Research: First Step opens new doors out of prison

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It’s probably not on most Americans’ radars, but something momentous is happening: 2,200 non-violent federal inmates will leave prison earlier than expected this Friday.

That’s just a sample. Another 1,100 have already been released under a related re-evaluation process, and thousands more are expected to follow.

The group exodus is triggered by the new First Step Act. Its 2013 and 2015 predecessors failed to pass in Congress, but under the Trump administration the measure was approved last year.

More than merely a flexible sentencing program, the “The Formerly Incarcerated Re-enter Society Transformed Safely Transitioning Every Person Act” (federal laws often sacrifice awkward titles for catchy acronyms) is essentially a rollback from mandatory and harsh sentencings. Created during the “war on drugs” of the 1980s and ’90s, these zero-tolerance policies filled prisons beyond capacity with drug- and other non-violent offenders.

According to the nonpartisan Brennan Center for Justice at NYU School of Law, more than two-thirds of federal prisoners serving a life sentence have been convicted of non-violent crimes.

Over time, escalating prison costs, racial disparities, and difficulties faced by prison officials resulted in an unusual bipartisan agreement that, at the very least, reform is necessary. As reported by USA Today, the prison system costs one-quarter of the Department of Justice’s $28 billion budget. According to the World Prison Brief database, the U.S. has the highest incarceration rate in the world.

The First Step Act gives judges more leeway in sentencing and includes rehabilitation, employment assistance, and creative work programs to help released inmates — many of them drug offenders with underlying life problems — productively re-enter society and reduce recidivism. Getting a sustainable job is difficult with a record, so released inmates facing old personal and new financial challenges currently tend to just bounce back into the system, at considerable public expense.

The Act aims to improve that picture starting July 19 by:

• Giving federal judges more sentencing flexibility and reducing minimums, including the mandatory life sentence of the three-strikes-rule (now lowered to 25 years)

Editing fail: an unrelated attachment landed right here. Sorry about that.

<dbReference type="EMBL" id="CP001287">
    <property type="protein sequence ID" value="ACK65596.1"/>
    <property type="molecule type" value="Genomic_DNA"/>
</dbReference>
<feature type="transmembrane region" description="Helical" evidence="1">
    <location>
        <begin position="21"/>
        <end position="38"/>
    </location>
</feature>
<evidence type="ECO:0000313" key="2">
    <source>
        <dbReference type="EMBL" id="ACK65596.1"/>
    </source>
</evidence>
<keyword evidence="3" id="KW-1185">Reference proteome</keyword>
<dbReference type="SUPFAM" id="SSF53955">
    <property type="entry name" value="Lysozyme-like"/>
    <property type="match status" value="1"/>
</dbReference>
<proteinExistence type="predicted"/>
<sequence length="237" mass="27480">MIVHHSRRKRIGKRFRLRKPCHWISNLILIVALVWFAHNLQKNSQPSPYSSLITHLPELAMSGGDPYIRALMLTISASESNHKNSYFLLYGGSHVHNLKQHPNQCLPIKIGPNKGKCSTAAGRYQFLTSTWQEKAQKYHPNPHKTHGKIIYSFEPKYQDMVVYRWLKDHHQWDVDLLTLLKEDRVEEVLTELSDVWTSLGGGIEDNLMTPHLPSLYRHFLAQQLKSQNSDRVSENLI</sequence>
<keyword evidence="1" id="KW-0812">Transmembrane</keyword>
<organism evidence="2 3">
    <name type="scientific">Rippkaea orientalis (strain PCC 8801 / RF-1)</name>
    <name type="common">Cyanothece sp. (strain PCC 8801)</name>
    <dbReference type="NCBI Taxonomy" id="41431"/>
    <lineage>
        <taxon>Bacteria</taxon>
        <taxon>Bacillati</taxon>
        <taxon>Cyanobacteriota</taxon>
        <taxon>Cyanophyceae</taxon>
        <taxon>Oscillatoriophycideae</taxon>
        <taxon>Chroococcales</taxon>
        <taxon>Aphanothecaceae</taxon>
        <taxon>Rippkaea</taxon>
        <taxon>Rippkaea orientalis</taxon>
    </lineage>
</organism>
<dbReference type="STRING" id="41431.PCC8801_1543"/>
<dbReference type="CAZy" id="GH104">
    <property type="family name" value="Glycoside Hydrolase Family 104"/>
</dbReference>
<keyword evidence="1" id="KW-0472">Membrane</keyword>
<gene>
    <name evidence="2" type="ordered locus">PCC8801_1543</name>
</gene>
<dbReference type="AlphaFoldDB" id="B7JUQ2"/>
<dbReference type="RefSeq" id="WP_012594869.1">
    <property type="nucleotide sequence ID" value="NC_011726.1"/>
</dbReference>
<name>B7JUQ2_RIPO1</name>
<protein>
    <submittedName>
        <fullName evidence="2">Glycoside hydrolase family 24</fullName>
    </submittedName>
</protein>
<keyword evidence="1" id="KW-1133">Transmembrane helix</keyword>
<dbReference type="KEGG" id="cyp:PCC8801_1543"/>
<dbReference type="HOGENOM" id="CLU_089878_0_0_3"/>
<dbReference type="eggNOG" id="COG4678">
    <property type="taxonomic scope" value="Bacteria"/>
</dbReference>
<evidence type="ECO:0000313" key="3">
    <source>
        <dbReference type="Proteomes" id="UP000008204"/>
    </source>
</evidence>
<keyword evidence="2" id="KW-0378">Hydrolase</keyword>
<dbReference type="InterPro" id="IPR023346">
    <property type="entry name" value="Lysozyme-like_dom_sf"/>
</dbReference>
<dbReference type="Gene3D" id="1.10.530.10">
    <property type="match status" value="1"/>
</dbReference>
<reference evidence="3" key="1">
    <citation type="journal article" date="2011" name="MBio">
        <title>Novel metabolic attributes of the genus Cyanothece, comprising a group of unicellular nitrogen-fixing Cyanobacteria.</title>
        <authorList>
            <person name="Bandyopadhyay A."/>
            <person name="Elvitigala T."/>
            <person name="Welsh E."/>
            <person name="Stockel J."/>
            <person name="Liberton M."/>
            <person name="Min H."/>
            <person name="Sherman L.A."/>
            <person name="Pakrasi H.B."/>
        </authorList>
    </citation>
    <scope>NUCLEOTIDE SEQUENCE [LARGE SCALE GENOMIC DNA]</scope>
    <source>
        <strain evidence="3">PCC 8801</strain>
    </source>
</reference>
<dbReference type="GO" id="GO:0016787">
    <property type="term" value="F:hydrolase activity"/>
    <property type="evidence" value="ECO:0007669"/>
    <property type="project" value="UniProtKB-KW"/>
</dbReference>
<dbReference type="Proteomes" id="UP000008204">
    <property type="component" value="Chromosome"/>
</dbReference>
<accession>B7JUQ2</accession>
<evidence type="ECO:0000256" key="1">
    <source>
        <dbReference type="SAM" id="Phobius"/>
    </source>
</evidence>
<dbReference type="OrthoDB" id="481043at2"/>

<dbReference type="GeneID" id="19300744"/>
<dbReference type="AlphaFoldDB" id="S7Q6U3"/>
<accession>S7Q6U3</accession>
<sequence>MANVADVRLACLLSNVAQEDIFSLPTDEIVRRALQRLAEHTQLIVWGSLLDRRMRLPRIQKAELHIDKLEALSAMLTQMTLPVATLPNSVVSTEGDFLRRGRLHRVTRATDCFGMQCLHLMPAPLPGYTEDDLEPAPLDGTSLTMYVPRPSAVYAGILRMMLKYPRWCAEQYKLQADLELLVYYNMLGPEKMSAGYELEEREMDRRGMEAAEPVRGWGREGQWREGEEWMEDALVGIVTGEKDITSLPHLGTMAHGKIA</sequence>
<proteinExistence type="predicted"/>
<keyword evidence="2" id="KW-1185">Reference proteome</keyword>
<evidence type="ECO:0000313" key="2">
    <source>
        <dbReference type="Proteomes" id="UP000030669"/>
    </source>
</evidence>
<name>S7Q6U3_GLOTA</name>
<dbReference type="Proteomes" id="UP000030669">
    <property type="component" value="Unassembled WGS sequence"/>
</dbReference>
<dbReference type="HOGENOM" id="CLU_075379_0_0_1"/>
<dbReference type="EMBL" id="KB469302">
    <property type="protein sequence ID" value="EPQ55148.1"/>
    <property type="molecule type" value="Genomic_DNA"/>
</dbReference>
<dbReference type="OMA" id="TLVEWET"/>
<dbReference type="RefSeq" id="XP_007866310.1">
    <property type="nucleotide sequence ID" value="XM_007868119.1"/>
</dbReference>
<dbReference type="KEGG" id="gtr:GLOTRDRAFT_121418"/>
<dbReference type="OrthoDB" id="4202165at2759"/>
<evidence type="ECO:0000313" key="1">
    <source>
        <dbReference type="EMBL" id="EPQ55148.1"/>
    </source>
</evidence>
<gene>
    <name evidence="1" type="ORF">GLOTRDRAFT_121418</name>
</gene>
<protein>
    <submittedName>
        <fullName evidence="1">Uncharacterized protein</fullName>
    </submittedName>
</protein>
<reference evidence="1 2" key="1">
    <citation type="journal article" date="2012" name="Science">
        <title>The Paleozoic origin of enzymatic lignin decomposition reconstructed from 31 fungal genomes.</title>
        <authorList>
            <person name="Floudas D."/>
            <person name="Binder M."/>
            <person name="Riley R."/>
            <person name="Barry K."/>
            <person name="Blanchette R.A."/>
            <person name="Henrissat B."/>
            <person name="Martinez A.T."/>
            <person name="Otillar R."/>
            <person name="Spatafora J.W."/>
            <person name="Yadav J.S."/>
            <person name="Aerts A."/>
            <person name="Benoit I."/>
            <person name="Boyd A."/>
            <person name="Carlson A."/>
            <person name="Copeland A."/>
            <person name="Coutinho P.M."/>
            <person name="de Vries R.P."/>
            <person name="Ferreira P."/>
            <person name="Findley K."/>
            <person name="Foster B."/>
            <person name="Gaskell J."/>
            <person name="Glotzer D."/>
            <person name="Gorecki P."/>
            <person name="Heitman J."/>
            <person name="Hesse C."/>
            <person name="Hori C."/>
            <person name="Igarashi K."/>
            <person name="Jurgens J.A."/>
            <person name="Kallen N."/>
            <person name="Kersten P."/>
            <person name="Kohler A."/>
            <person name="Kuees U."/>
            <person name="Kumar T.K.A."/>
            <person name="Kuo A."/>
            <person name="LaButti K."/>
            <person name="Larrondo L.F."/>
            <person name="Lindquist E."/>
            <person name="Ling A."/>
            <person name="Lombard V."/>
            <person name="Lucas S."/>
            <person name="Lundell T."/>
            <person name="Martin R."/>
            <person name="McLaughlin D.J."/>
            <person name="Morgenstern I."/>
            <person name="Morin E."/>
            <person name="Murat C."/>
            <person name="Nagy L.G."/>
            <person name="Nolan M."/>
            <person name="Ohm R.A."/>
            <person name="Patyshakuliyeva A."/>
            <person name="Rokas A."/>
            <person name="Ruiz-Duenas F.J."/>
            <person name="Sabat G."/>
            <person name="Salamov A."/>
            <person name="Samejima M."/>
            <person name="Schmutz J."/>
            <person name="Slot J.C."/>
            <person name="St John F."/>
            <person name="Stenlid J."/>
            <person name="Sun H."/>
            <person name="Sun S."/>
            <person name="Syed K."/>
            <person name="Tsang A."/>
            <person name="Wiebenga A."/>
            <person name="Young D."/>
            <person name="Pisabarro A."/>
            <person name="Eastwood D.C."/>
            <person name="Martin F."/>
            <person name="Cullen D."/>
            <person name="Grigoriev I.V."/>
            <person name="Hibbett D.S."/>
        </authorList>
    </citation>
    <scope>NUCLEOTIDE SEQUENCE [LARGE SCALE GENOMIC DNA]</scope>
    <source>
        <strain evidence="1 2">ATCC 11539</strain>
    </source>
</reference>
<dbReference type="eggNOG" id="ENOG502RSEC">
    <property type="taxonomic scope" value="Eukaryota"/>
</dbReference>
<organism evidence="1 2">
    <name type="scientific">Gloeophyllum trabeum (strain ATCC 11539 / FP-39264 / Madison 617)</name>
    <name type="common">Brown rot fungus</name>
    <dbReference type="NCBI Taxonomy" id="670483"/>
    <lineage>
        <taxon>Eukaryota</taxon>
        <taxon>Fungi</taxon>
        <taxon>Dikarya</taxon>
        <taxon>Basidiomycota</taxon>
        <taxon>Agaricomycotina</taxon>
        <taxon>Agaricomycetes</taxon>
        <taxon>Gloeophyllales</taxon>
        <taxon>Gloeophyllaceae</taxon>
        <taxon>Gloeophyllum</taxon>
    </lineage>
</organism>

• Overhauling the rules for inmate evaluations to speed the path toward release

• Releasing certain currently incarcerated offenders based on a re-calculation of credit for good behavior

• Easing the release of seriously ill inmates

• Reconciling sentencing disparities between selling crack vs. powdered cocaine

• Rehabilitative and work training programs both in and out of prison

Excluded from most reforms, at least so far, are those convicted of crimes involving terrorism, human trafficking, sex crimes, weapons-related offenses, some fraud, and drug trafficking.

The First Step Act is just that — a first step. While reform efforts tend to focus on federal laws, according to the Prison Policy Initiative, most people who are incarcerated are in state-controlled prisons. State and county-level reform efforts and creative alternatives are perhaps even more important.

Beyond human compassion, why should the average person who’s never had friend or family in the judicial system care? One, that’s a smaller pool than you’d think, ever since the war on drugs. Two, the ripple effects in society and the economy reach far and wide. The more individuals leading healthier, more productive, law-abiding lives, the brighter is the picture for the whole community.

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Sholeh Patrick, J.D. is a columnist for the Hagadone News Network with degrees in international studies and law. Contact her at Sholeh@cdapress.com.

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